speaking like St. Paul

By Diogenes (articles ) | Oct 03, 2005

Wouldn’t it be wonderful for our country, for each one of us, if our discourse could mirror that of the apostle [Paul]...?

Yes; absolutely.

Now let's see if we can distinguish between the discourse of St. Paul and that of a contemporary American successor. If he were speaking to American lawmakers today, would St. Paul say this:

We know that we must become friends again, not agreeing on everything, of course, but striving to dialogue more gently, more positively; more careful to set the conversation within a forum of mutual respect by being willing to listen for the good points that are usually present in every reasonable discourse and so will help us learn again to build and not to tear down.

or this:

To preach this morning in the presence of the President of the United States, our new Chief Justice and many members of the Supreme Court, the other federal, state and local courts and the distinguished members of the Bench and the Bar is a very humbling thing for me...

or this?

For I am not ashamed of the Gospel: it is the power of God for salvation to every one who has faith, to the Jew first and also to the Greek. For in it the righteousness of God is revealed through faith for faith; as it is written, "He who through faith is righteous shall live." For the wrath of God is revealed from heaven against all ungodliness and wickedness of men who by their wickedness suppress the truth. For what can be known about God is plain to them, because God has shown it to them. Ever since the creation of the world his invisible nature, namely, his eternal power and deity, has been clearly perceived in the things that have been made. So they are without excuse; for although they knew God they did not honor him as God or give thanks to him, but they became futile in their thinking and their senseless minds were darkened. Claiming to be wise, they became fools, and exchanged the glory of the immortal God for images resembling mortal man or birds or animals or reptiles. Therefore God gave them up in the lusts of their hearts to impurity, to the dishonoring of their bodies among themselves, because they exchanged the truth about God for a lie and worshiped and served the creature rather than the Creator, who is blessed for ever! Amen.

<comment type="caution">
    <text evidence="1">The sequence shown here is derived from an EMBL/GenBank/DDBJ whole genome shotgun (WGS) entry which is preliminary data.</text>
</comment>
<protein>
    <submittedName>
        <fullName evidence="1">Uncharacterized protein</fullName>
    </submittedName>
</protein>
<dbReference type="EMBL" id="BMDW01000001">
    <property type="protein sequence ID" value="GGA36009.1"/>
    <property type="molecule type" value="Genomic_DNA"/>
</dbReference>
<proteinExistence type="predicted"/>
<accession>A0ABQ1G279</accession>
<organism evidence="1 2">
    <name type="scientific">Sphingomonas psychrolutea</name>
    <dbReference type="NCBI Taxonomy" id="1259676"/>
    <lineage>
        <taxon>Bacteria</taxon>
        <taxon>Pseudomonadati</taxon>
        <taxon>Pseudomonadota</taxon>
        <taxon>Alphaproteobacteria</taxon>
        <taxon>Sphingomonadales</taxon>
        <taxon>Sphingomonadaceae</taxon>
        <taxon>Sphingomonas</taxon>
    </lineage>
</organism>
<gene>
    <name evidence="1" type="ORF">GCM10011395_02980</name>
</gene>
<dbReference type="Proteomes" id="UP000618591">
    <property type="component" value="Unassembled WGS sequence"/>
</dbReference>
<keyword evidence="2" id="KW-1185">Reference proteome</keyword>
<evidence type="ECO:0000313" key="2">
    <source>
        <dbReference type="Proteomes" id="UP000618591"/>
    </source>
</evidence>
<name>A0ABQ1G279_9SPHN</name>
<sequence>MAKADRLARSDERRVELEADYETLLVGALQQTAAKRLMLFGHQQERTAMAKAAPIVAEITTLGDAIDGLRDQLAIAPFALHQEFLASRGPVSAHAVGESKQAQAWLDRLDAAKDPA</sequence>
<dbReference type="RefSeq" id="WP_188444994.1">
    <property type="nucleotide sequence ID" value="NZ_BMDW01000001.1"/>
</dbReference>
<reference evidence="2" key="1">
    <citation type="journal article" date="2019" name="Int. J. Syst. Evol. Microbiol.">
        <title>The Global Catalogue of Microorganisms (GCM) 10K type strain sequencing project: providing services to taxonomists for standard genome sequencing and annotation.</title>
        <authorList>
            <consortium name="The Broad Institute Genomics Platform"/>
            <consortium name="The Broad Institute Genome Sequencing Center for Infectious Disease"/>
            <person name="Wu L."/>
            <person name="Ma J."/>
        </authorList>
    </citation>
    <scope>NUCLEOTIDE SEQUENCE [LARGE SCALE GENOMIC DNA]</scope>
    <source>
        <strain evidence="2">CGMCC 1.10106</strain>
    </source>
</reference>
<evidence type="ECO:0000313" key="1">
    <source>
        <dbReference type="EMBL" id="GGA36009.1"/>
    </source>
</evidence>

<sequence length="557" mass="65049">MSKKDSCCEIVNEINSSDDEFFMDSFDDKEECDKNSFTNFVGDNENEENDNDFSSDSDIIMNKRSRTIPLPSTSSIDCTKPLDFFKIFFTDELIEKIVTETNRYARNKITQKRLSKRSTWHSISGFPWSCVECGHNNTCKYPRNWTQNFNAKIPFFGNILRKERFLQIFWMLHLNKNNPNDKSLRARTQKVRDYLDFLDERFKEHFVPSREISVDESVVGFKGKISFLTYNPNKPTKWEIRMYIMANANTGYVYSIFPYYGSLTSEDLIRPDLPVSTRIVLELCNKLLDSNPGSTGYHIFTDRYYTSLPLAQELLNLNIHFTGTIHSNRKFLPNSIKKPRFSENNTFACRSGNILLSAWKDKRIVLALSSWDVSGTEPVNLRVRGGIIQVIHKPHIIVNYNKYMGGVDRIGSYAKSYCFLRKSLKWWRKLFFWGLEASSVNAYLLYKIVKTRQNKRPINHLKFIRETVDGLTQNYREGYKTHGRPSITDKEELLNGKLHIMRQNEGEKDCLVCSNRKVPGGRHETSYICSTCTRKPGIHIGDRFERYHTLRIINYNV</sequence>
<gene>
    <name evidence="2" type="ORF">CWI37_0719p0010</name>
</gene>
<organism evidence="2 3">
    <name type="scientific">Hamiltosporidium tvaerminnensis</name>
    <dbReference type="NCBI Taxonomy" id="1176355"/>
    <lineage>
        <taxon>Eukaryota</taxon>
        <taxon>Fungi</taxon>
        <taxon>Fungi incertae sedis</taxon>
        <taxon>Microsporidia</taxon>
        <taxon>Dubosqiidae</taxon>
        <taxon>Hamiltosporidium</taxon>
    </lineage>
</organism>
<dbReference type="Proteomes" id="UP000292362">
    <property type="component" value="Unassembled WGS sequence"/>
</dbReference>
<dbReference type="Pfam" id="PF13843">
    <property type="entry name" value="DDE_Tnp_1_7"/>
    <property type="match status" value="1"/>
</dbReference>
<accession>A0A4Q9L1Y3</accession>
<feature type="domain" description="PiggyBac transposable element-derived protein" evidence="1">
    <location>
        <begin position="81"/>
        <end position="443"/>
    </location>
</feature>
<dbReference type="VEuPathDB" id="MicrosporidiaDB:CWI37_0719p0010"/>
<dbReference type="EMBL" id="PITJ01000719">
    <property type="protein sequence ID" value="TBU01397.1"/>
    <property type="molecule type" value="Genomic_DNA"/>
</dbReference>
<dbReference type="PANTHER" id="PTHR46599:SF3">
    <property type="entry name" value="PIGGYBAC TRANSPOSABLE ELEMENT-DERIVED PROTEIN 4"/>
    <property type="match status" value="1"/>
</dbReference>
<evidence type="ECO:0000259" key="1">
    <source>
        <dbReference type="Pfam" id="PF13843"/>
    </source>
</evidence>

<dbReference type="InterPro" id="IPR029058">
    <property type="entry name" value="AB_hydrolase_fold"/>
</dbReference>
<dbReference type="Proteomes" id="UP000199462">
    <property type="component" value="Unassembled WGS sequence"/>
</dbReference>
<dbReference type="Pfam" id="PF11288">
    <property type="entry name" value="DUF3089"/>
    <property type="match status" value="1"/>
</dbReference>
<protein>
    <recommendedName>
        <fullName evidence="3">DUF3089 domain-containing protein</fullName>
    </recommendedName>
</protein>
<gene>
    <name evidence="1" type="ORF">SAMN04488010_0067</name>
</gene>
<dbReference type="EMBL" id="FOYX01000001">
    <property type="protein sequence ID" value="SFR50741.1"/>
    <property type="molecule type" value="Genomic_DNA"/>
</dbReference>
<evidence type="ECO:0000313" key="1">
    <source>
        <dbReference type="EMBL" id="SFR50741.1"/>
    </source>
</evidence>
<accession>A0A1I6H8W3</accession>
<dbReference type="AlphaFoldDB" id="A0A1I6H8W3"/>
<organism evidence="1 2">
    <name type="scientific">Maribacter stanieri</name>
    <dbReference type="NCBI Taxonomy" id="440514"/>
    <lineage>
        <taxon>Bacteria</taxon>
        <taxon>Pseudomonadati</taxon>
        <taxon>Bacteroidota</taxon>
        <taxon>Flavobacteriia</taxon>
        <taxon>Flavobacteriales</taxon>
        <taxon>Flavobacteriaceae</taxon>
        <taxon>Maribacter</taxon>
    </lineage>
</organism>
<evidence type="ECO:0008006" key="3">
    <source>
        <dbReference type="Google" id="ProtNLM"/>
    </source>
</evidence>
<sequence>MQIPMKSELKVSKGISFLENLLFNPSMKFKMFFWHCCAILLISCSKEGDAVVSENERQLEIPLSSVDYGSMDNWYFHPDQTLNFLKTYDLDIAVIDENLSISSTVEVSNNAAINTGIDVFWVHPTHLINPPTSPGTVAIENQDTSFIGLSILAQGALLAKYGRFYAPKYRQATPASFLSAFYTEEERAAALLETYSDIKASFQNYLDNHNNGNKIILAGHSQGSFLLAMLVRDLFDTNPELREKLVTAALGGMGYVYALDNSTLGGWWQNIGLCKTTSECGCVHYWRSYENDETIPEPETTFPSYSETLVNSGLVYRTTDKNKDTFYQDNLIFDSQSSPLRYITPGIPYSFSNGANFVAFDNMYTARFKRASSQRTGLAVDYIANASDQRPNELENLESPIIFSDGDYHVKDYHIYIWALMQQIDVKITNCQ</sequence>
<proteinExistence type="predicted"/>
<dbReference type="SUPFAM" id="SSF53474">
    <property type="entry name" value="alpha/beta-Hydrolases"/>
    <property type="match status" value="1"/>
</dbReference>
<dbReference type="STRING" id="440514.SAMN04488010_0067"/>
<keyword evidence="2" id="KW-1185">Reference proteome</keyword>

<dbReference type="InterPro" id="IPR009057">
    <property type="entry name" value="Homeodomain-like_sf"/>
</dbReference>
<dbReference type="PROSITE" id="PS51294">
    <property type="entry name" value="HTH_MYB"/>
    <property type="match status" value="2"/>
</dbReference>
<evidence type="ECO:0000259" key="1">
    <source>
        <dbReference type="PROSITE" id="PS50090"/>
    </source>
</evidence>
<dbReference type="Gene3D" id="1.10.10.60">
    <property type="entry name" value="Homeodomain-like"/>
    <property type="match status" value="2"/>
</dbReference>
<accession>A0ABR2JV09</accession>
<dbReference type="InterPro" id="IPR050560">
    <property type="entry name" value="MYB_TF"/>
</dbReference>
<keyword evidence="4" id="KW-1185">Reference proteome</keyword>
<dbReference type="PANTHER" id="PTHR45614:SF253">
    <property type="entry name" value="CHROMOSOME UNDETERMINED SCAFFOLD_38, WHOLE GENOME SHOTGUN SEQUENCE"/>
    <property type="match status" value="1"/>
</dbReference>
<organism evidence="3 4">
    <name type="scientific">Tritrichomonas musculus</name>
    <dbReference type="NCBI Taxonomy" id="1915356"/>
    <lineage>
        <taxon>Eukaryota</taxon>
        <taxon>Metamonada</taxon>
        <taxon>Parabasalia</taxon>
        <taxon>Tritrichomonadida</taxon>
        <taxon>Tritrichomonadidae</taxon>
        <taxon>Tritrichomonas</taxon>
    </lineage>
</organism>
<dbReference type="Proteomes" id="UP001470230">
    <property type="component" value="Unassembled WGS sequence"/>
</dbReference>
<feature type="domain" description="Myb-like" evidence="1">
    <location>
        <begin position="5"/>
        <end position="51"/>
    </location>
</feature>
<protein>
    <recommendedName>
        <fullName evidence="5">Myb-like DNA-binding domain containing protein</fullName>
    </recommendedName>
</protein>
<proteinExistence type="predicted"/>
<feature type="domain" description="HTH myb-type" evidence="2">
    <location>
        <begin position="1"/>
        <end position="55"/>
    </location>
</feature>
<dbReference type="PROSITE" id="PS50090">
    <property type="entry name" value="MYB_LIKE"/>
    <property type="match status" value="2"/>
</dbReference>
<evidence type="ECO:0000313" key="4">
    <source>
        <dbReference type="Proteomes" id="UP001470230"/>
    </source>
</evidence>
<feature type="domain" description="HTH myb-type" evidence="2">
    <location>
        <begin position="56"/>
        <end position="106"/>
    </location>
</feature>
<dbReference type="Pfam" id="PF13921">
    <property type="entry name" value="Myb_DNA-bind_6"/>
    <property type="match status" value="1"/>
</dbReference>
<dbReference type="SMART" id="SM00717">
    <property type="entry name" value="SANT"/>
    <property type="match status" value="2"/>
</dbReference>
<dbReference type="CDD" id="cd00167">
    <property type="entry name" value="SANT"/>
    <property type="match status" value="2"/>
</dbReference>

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  • Posted by: - Oct. 04, 2005 10:01 AM ET USA

    Summing up Cardinal McCarrick's homily: "Polyannah in the highest, Polyannah in the highest...."

  • Posted by: SentimentalGent - Oct. 03, 2005 9:51 PM ET USA

    I just finished reading the cardinal's homily. Aside from sounding like a talk to fifth graders, our beloved cardinal turned a strong, vital message and turned it into pablum. The pastor of the small church in Pennsylvania I attended on Sunday gave such a devout and direct — and I mean direct — homily that there was no doubt about what Jesus and Isaiah were talking about. He should be a cardinal. Well, I did learn one thing from McCarrick's homily — Isaiah "lived so many years before" Jesus.

  • Posted by: Vincit omnia amor - Oct. 03, 2005 7:58 PM ET USA

    hmm, I wonder. Was Our Good Lord being "civil" when He chased money changers from the temple? or, call the Pharisees a "brood of vipers"? or, even in relating the parable He taught us in the Gospel? I guess I'm not civil in saying that (in abortion) the "shedding of innocent blood cries out to Heaven for vengeance?" it's only Scriptural (& in the CCC). OR, the Cardinal missed reading the Office of late regarding the responsibilities of Pastors and the judgment that awaits the bad ones???

  • Posted by: Vincit omnia amor - Oct. 03, 2005 7:45 PM ET USA

    Read some of "the should have been retired already" Cardinal's homily at the Red Mass. Strange exegesis of the Gospel passage. In fact, it was a bit twisted. Almost made the "tenants" of the vineyard look like they were good folks when the got along with each other. Lets see..."respect life Sunday," Senate battle over whether or not a nominee is against "choice" or "privacy," a parable on how prophets were treated and a foreshadowing of His own Passion..somethings wrong here! Comfortable yet?

  • Posted by: Eusebuis1 - Oct. 03, 2005 5:40 PM ET USA

    To be politically correct in the Washington DC Dioceses, it looks as if one shouldn’t talk about the threat of God’s judgment. It might make some at the Red Mass uncomfortable. The workers in the vineyard, [from the same Gospel parable], bring their own destruction upon themselves. And men today can do the same, Pope Benedict said in his Sunday homily, warning that the Western world in particular is risking the threat of God's judgment. Pray for Cardinal McCarrick. Formation, formation, .

  • Posted by: - Oct. 03, 2005 4:27 PM ET USA

    If you'd like a bracing experience, cut and paste Cardinal McCarrick's homily next to one of Cardinal Newman's. A little more Pauline than Pollyanish. Go gently, carefully, positively into that good night, and don't dare stop and read Newman's The Dream of Gerontius.

  • Posted by: - Oct. 03, 2005 2:47 PM ET USA

    Or this? But we know that the Law is good… knowing that the Law is not made for the just, but for the unjust and rebellious, for the ungodly and sinners, for criminals and the defiled… for immoral people, for sodomites, for kidnappers, for liars, for perjurers, and whatever else is contrary to sound doctrine, according to the gospel...

  • Posted by: - Oct. 03, 2005 12:16 PM ET USA

    The Wash. Times story this morning notes that Cardinal "I'm dialoguing as gently as I can" McCarrick “did not … ruminate on the fate of the vineyard workers who, according to Matthew, were severely punished when they failed to obey the vineyard owner, traditionally understood in the parable as God.” http://washtimes.com/national/20051002-105313-3047r.htm

  • Posted by: - Oct. 03, 2005 11:50 AM ET USA

    Praise Allah.